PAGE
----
Vietnam Art Books -- Nothing comes easy for actress Le Khanh
by Phan Thu

Nothing comes easy for actress Le Khanh
by Phan Thu


People’s Artist Le Khanh. — VNS Photo Viet Thanh
It is difficult to believe Vertical Ray of the Sun actress Le Khanh when she says that nothing comes easily to her. From drama to comedy, stage to screen, her performances have always seemed effortless.

Yet behind the facade of grace and ease lies years of hard work, and an absolute dedication to the actor’s craft.

Le Khanh was awarded the title of Emeritus Artist at the age of 34, five years earlier than her other colleagues. When she was 39, she received the even more prestigious award of People’s Artist.

Her peers and many loyal fans see these honours simply as recognition for her many contributions to the nation’s theatrical tradition. But for Le Khanh, the titles are a reason to work even harder.

Gripping: Le Khanh performs in the play Mot Nua Cuoc Doi (A Half of Life). — VNS File Photo
"My life has changed a lot since the day I received the honourable titles," Le Khanh says. "I feel so happy to see people trust and love me after my years of hard work on the stage. But along with that happiness, I feel like I owe something to others who haven’t been as lucky."

Not all artists receive the recognition they deserve, says Le Khanh. "Maybe there are people who are more talented than me, but they have no opportunity to develop their natural ability."

Obsessed with this thought, Le Khanh decided to hold a training course for young actors at the Tuoi Tre (Youth) Theatre last month. The course covered music, choreography, classic roles and theatre theory.

The participants were encouraged to learn ways of expressing inner feelings – not only with words, but through facial expressions and body language.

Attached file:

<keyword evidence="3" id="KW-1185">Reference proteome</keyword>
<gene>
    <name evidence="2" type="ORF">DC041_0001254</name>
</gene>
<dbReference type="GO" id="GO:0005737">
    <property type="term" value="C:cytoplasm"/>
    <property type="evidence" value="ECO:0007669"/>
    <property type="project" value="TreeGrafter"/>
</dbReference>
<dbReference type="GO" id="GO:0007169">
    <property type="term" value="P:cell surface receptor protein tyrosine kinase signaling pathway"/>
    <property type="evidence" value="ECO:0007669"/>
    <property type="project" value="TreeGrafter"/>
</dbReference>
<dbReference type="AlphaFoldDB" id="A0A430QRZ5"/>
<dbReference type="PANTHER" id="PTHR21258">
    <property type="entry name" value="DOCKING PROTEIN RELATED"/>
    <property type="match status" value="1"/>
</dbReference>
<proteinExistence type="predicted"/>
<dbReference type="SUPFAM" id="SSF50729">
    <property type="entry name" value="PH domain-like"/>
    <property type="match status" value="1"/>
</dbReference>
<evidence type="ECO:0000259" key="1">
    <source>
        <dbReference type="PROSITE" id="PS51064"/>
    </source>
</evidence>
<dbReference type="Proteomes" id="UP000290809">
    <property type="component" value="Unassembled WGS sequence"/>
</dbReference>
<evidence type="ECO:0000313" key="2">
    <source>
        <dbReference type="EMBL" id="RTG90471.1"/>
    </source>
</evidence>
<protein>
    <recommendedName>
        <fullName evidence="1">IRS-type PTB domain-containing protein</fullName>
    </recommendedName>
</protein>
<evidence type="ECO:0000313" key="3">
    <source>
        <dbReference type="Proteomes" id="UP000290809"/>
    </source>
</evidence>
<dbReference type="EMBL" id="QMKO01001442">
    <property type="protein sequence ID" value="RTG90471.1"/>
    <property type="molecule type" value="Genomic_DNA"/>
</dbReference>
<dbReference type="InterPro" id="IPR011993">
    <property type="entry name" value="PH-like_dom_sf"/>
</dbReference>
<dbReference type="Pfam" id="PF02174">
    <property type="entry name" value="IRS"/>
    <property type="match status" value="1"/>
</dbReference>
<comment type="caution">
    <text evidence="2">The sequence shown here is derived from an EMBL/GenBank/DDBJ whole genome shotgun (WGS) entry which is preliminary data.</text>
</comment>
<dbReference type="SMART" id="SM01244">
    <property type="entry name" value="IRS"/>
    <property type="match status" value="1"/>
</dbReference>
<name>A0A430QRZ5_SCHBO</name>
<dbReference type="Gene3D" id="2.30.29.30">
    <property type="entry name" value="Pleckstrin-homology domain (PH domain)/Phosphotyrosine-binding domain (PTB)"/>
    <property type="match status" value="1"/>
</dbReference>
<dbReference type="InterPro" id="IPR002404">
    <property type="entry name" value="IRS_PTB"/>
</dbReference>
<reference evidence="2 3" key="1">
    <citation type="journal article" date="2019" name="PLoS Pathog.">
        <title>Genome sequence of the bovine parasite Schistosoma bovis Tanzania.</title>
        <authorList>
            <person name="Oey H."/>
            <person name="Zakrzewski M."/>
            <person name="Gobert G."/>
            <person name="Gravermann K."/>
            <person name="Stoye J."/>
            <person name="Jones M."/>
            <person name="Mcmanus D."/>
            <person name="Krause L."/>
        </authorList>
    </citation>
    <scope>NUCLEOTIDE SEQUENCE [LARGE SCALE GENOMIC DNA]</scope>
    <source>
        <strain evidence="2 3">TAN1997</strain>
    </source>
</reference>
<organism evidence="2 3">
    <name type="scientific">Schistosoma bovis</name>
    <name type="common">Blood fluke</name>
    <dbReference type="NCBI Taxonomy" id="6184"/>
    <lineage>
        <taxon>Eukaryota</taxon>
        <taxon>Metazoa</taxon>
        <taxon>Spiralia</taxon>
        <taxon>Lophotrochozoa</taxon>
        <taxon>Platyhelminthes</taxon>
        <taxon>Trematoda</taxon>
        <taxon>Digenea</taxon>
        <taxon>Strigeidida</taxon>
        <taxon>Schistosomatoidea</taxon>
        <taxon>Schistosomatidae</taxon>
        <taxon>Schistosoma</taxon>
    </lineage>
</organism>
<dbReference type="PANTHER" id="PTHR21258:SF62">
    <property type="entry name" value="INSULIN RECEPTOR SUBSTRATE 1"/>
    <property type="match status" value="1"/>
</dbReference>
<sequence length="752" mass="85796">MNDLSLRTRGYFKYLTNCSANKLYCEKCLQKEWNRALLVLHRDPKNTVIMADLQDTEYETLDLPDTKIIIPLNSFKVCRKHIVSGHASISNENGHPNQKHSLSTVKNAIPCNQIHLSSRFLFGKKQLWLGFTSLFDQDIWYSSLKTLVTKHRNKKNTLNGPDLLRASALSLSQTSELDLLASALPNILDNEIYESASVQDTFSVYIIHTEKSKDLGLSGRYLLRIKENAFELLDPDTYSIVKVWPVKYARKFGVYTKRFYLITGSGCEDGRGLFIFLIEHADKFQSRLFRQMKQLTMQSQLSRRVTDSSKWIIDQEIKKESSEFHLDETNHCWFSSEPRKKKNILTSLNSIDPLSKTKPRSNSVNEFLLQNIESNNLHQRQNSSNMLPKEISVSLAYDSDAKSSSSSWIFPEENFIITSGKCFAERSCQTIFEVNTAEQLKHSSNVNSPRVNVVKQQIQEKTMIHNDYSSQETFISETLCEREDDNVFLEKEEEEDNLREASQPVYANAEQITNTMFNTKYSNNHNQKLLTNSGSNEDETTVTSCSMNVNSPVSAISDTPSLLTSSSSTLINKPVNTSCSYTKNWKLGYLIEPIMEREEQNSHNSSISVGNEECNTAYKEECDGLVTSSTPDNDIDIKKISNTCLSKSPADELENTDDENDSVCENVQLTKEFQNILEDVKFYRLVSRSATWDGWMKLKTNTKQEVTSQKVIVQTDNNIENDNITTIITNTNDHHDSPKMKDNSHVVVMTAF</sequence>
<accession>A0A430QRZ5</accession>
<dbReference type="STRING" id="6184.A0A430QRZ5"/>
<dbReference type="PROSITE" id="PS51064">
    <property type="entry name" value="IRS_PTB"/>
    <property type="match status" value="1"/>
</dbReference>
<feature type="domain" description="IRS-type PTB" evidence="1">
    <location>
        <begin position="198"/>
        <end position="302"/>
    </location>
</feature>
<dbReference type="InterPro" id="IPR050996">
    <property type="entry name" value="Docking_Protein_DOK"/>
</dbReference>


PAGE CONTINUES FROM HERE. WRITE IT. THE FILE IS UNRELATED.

Le Khanh believes that many actors do not pay enough attention to body language. The ability to discard the limitations of language and express inner thoughts by physical means is the purest form of expression, she says. Neglecting this skill causes many actors to only develop half of their artistic potential.

Le Khanh has spent most of her career playing serious roles. However, not content to rest on her laurels, recently she’s been trying her hand at something new – comedy.

"I agreed to act in Doi Cuoi (Laughing Life) to test my performing skills," she explains. "All artists want to be able to play a variety of roles and have a chance to experience different styles of theatre."

It is yet another example of Le Khanh’s constant quest to become a better actress, even after years of success and acclaim.

"It is said that all artists taste success and failure, both in their careers and in life," she admits. "I sometimes find it hard to balance serious and ‘market’ works. Also, the fact that I am well-known places extra pressure on me to act well. But because audiences, family and friends give me lots of plaudits, trust and love, all I can do is try my best to repay them, and the theatre which has supported me so much on stage and in life," she concludes.

Reprinted with permission from VietNam News Agency.

     

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